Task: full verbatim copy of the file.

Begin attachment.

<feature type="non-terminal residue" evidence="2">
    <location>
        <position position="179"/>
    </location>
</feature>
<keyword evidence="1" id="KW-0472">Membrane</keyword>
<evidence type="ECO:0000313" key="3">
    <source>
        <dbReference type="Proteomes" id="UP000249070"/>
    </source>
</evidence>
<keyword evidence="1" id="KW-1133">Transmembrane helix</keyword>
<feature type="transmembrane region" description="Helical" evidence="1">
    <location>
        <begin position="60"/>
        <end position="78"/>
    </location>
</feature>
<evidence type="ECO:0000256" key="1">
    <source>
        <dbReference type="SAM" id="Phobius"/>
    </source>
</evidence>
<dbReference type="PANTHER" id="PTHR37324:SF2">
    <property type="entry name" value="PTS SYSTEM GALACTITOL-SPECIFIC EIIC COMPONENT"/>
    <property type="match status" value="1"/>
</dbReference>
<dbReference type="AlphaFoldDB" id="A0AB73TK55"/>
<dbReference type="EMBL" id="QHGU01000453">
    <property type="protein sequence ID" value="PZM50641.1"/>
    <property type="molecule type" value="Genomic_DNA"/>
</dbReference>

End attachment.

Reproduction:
<feature type="non-terminal residue" evidence="2">
    <location>
        <position position="179"/>
    </location>
</feature>
<keyword evidence="1" id="KW-0472">Membrane</keyword>
<evidence type="ECO:0000313" key="3">
    <source>
        <dbReference type="Proteomes" id="UP000249070"/>
    </source>
</evidence>
<keyword evidence="1" id="KW-1133">Transmembrane helix</keyword>
<feature type="transmembrane region" description="Helical" evidence="1">
    <location>
        <begin position="60"/>
        <end position="78"/>
    </location>
</feature>
<evidence type="ECO:0000256" key="1">
    <source>
        <dbReference type="SAM" id="Phobius"/>
    </source>
</evidence>
<dbReference type="PANTHER" id="PTHR37324:SF2">
    <property type="entry name" value="PTS SYSTEM GALACTITOL-SPECIFIC EIIC COMPONENT"/>
    <property type="match status" value="1"/>
</dbReference>
<dbReference type="AlphaFoldDB" id="A0AB73TK55"/>
<dbReference type="EMBL" id="QHGU01000453">
    <property type="protein sequence ID" value="PZM50641.1"/>
    <property type="molecule type" value="Genomic_DNA"/>
</dbReference>